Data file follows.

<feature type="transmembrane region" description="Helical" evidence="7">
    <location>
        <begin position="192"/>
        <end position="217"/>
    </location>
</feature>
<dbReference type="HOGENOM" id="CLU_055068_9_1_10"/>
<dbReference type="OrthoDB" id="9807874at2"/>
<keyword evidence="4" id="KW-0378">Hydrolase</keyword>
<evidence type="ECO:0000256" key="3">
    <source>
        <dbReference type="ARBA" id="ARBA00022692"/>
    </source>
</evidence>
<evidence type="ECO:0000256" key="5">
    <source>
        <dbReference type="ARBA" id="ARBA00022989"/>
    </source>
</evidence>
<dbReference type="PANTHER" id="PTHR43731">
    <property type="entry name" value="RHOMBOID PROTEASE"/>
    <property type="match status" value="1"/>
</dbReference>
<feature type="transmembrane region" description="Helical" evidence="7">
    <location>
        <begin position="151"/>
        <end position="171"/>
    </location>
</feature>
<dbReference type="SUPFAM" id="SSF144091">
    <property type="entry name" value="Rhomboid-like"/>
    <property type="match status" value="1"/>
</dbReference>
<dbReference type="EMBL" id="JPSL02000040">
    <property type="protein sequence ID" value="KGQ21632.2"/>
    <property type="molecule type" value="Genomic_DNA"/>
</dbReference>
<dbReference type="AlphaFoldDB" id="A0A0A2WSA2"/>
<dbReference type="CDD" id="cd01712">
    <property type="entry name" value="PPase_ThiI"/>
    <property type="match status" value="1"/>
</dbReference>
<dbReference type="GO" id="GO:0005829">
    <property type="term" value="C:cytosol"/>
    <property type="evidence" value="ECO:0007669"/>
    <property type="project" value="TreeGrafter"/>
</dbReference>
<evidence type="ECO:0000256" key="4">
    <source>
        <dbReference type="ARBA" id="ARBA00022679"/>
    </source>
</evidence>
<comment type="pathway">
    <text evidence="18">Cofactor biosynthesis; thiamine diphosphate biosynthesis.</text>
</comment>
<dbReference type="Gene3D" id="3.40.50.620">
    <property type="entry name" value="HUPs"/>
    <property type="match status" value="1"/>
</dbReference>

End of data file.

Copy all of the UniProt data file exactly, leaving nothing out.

<feature type="transmembrane region" description="Helical" evidence="7">
    <location>
        <begin position="192"/>
        <end position="217"/>
    </location>
</feature>
<dbReference type="HOGENOM" id="CLU_055068_9_1_10"/>
<dbReference type="OrthoDB" id="9807874at2"/>
<keyword evidence="4" id="KW-0378">Hydrolase</keyword>
<evidence type="ECO:0000256" key="3">
    <source>
        <dbReference type="ARBA" id="ARBA00022692"/>
    </source>
</evidence>
<evidence type="ECO:0000256" key="5">
    <source>
        <dbReference type="ARBA" id="ARBA00022989"/>
    </source>
</evidence>
<dbReference type="PANTHER" id="PTHR43731">
    <property type="entry name" value="RHOMBOID PROTEASE"/>
    <property type="match status" value="1"/>
</dbReference>
<feature type="transmembrane region" description="Helical" evidence="7">
    <location>
        <begin position="151"/>
        <end position="171"/>
    </location>
</feature>
<dbReference type="SUPFAM" id="SSF144091">
    <property type="entry name" value="Rhomboid-like"/>
    <property type="match status" value="1"/>
</dbReference>
<dbReference type="EMBL" id="JPSL02000040">
    <property type="protein sequence ID" value="KGQ21632.2"/>
    <property type="molecule type" value="Genomic_DNA"/>
</dbReference>
<dbReference type="AlphaFoldDB" id="A0A0A2WSA2"/>
<dbReference type="CDD" id="cd01712">
    <property type="entry name" value="PPase_ThiI"/>
    <property type="match status" value="1"/>
</dbReference>
<dbReference type="GO" id="GO:0005829">
    <property type="term" value="C:cytosol"/>
    <property type="evidence" value="ECO:0007669"/>
    <property type="project" value="TreeGrafter"/>
</dbReference>
<evidence type="ECO:0000256" key="4">
    <source>
        <dbReference type="ARBA" id="ARBA00022679"/>
    </source>
</evidence>
<comment type="pathway">
    <text evidence="18">Cofactor biosynthesis; thiamine diphosphate biosynthesis.</text>
</comment>
<dbReference type="Gene3D" id="3.40.50.620">
    <property type="entry name" value="HUPs"/>
    <property type="match status" value="1"/>
</dbReference>